Rajagopal ParthaSarathi
DevRant

DevRant

4. Encoding and Evolution

4. Encoding and Evolution

Rajagopal ParthaSarathi's photo
Rajagopal ParthaSarathi
·Dec 29, 2021·

3 min read

This chapter deals with data encoding to handle evolution of software systems. There are two different representations supported by programs

  • Memory : Data formats performant for CPU access
  • Network: Format suitable for distributed processing

Data is sent across different systems. In a trivial system, from database to application and application to frontend. So we need translation between memory format to network format. This translation is called encoding and the reverse is decoding

We will look at the various encoding formats and their capabilities

Language Specific

  • They are very convenient and less code compared to others
  • But cannot mix and match languages
  • Security is a concern as arbitrary byte sequences can be encoded into class structures
  • Versioning changes are not included in most
  • Efficiency/Performance is not at the forefront

Textual

  • Includes JSON, XML and CSV
  • Popular and human-readable
  • Optional schema support
  • No strict type understanding in CSV
  • Binary data needs to be base encoded
  • Best format across organizations

Binary

  • More compact
  • Faster to parse
  • Works well within a controlled environment like Business unit or organization

We will look at few of the binary encoding formats with the following JSON as example

 {
    "userName": "Martin",
    "favoriteNumber": 1337,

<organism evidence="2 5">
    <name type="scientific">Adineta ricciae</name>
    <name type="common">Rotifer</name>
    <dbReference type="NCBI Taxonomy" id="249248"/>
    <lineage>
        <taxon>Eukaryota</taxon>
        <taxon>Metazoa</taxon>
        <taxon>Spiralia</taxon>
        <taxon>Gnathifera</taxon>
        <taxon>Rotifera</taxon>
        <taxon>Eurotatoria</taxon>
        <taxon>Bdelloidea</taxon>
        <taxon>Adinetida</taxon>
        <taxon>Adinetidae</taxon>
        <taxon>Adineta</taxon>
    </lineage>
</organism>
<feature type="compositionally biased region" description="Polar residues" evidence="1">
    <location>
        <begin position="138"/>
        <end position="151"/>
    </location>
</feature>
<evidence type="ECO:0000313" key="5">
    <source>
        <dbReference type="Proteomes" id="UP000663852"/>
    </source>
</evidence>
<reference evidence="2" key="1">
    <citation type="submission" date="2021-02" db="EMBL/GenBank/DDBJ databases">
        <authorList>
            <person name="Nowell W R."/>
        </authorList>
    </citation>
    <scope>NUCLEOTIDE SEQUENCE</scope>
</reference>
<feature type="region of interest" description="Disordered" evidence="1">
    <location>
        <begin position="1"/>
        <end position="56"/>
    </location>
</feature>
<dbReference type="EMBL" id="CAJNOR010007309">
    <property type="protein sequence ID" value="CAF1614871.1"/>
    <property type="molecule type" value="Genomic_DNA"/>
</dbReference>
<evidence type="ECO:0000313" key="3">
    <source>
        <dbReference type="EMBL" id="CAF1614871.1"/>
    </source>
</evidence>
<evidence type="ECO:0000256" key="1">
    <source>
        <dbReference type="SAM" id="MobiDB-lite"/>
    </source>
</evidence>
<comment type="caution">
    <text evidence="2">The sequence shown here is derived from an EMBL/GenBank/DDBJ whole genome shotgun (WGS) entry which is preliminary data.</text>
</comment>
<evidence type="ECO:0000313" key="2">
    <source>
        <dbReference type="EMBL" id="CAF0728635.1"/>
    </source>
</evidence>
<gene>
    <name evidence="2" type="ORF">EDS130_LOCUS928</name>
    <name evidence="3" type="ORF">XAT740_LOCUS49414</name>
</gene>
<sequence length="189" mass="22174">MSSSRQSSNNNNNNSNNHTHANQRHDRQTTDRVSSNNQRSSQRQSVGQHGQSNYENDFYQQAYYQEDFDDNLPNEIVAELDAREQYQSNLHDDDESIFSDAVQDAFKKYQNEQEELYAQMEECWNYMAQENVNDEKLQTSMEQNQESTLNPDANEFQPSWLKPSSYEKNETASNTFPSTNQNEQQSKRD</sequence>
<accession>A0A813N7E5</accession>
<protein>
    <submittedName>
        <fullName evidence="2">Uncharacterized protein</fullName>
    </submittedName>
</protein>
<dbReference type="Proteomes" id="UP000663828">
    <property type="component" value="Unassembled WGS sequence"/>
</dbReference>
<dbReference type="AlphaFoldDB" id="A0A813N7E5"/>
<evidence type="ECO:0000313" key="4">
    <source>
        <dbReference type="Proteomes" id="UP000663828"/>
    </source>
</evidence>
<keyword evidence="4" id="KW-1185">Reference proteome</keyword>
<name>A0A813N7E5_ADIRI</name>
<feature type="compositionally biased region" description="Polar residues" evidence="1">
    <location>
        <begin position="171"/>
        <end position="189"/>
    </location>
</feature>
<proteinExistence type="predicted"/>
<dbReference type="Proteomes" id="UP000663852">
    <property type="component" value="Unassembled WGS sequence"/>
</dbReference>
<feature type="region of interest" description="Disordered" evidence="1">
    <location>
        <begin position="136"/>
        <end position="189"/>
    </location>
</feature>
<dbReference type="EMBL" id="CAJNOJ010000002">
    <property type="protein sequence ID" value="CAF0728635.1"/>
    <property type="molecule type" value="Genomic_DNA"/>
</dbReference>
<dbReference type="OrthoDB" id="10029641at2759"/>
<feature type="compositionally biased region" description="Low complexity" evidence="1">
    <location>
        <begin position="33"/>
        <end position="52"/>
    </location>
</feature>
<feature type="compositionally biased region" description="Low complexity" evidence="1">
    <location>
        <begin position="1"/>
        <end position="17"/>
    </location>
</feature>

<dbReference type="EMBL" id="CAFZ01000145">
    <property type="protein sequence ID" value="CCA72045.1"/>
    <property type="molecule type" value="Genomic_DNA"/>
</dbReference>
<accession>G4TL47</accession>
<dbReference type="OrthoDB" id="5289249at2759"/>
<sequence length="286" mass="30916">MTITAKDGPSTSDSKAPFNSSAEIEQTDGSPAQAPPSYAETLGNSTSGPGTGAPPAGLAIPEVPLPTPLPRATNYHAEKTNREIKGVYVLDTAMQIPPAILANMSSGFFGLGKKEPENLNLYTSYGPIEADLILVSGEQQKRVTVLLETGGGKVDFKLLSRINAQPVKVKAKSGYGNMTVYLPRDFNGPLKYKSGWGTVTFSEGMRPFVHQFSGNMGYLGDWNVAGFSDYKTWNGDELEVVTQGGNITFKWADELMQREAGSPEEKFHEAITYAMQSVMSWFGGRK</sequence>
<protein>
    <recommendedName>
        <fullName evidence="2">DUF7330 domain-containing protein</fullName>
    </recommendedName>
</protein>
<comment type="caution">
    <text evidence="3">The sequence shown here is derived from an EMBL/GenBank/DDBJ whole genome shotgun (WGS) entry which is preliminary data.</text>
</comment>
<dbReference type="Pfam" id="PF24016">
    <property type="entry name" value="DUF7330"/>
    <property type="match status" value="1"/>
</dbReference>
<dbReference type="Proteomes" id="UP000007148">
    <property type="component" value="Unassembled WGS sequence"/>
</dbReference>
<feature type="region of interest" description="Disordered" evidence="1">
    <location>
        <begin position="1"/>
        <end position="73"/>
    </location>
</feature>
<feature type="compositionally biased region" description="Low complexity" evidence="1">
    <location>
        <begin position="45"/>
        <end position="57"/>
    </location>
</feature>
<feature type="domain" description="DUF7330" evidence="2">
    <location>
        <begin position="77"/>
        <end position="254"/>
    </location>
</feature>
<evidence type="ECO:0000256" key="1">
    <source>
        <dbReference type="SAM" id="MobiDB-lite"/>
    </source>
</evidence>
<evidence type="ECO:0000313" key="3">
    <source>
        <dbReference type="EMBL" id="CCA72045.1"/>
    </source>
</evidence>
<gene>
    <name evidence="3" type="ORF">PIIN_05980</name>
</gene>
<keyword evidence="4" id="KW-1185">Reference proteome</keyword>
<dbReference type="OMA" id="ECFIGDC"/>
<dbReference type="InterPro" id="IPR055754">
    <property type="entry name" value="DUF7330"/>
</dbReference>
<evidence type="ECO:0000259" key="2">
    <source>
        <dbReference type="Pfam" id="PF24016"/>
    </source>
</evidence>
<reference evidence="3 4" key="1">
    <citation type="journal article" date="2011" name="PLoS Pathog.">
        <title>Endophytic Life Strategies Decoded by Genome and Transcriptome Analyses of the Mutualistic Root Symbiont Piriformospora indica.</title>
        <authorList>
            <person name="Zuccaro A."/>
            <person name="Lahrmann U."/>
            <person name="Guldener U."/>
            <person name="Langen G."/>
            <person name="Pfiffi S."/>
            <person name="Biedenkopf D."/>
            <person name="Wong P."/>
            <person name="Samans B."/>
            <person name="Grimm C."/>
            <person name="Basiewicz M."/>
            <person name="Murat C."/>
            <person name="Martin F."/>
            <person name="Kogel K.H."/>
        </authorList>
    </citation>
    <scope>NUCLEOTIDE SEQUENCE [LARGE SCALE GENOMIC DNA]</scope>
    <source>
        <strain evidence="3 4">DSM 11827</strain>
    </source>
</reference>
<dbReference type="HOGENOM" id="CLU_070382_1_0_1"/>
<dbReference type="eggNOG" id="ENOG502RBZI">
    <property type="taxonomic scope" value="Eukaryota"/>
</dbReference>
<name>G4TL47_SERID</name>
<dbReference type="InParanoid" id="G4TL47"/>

"interests": ["daydreaming", "hacking"]
}

Message Pack

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  • 0x83 = 80 indicates object with 3 for 3 fields Similarly, each field type and corresponding value in ASCII is represented

Protocol Buffer & Thrift

Both require a schema for encoding the data. The book discusses the schema and code generation with schema in detail. These formats use tags instead of field names. For example, tag 1 represents username. This gives the following benefits

  • We can change field names
  • We can add additional fields by using tags
  • Lesser size than sending field name

A difference between protocol buffer and Thrift is that it does not support array datatype. It uses a repeated marker to handle a list of elements. This in turn provides the advantage of making an element optional. This provides the capability to change an optional (single-valued) field into a repeated (multivalued) field.

Avro

Avro provides a greater support for schema evolution by supporting two schemas - Writer and reader schema. In all previous formats, both should be the same. In Avro it is enough if they are compatible. Avro translates from writer schema to reader schema at runtime.

image.png

Data flow Types

In the final section, the common data flows in today's applications are discussed

  • Dataflow through Databases
    • Espresso uses Avro for schema evolution
    • Many DBs allow only addition of columns
  • Dataflow through Services
    • Thrift, Avro and gRPC are used
  • Message Passing
    • Message brokers and actor frameworks
 
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